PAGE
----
“Now we’re talking about 20 trillion [rubles].”

Recall early June’s comments to the effect that the proposed 13 trillion would cover only one-third of the Defense Ministry’s needs.

Popovkin also said [again] that a state program for developing the OPK needs to be adopted at the same time as the new GPV.  He said:

“Both documents will be confirmed by the President this year.”

But he didn’t offer anything on the amount of financing for an OPK development program, but said ‘negotiations’ with the Finance Ministry are being conducted.

On the fifth generation fighter, Popovkin said the Defense Ministry plans to receive its first experimental model in 2013.  He also said:

“By 2015 the Defense Ministry plans to buy ten aircraft from the first assembly run which will go to operational forces.  And from 2016 we plan to implement a series purchase of fifth generation fighters.”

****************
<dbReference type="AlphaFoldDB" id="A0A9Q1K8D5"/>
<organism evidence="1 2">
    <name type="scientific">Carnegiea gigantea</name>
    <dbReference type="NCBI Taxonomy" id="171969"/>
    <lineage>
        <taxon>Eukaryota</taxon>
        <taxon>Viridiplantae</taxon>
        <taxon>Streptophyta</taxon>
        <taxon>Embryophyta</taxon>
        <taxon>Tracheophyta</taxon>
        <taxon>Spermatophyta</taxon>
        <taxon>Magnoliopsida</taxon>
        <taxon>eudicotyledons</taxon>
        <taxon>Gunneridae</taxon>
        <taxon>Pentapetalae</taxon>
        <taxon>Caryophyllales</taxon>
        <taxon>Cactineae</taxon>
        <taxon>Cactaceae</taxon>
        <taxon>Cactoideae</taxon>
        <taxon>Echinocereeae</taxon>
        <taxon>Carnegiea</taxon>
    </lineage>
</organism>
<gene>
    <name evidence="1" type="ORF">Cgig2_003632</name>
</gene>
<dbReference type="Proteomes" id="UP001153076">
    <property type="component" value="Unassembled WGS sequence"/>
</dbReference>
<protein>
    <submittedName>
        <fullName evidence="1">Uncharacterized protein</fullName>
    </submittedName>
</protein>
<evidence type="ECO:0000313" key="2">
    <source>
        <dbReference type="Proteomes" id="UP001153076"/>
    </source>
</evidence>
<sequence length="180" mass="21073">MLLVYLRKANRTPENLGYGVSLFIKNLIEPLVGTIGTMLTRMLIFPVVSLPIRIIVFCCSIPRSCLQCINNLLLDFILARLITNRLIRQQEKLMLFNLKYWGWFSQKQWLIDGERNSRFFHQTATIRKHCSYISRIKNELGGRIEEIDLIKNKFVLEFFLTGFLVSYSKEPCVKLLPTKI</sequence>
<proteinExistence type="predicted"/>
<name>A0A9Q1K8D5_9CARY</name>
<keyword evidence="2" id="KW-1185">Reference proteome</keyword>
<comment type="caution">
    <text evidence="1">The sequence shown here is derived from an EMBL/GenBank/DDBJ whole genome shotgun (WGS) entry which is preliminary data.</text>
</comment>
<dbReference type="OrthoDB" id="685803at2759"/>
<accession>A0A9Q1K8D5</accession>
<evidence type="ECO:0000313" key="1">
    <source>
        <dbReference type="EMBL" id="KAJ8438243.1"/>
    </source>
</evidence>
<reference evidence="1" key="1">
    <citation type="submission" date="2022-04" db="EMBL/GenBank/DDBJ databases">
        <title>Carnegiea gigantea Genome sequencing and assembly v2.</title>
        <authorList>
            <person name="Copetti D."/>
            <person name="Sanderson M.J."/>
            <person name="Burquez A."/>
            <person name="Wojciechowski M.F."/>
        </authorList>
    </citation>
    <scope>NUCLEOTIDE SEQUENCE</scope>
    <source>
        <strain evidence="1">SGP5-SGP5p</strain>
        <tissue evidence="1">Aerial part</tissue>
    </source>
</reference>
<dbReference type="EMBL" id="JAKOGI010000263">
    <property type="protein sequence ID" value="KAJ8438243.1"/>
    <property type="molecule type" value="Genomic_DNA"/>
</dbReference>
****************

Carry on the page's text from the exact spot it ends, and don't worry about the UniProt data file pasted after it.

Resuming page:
Air Forces CINC General-Colonel Zelin recently told the press more than 60 will be bought starting in 2015-2016.

More to follow . . .

TsOPI Critiques Serdyukov’s Reforms

In last week’s Nezavisimoye voyennoye obozreniye, IMEMO’s Vladimir Yevseyev presented the results of a recent round table on reform in the RF Armed Forces. The Center for Social-Political Initiatives (TsOPI or ЦОПИ), with support from Germany’s Rosa Luxemburg Foundation, sponsored the event.

Yevseyev described early reform as cutting personnel without changing the army’s structures during a time of political paralysis in the 1990s.  In the Putin era, he says there were still failures and the army’s equipment levels dropped, but the army began to believe it could still fight.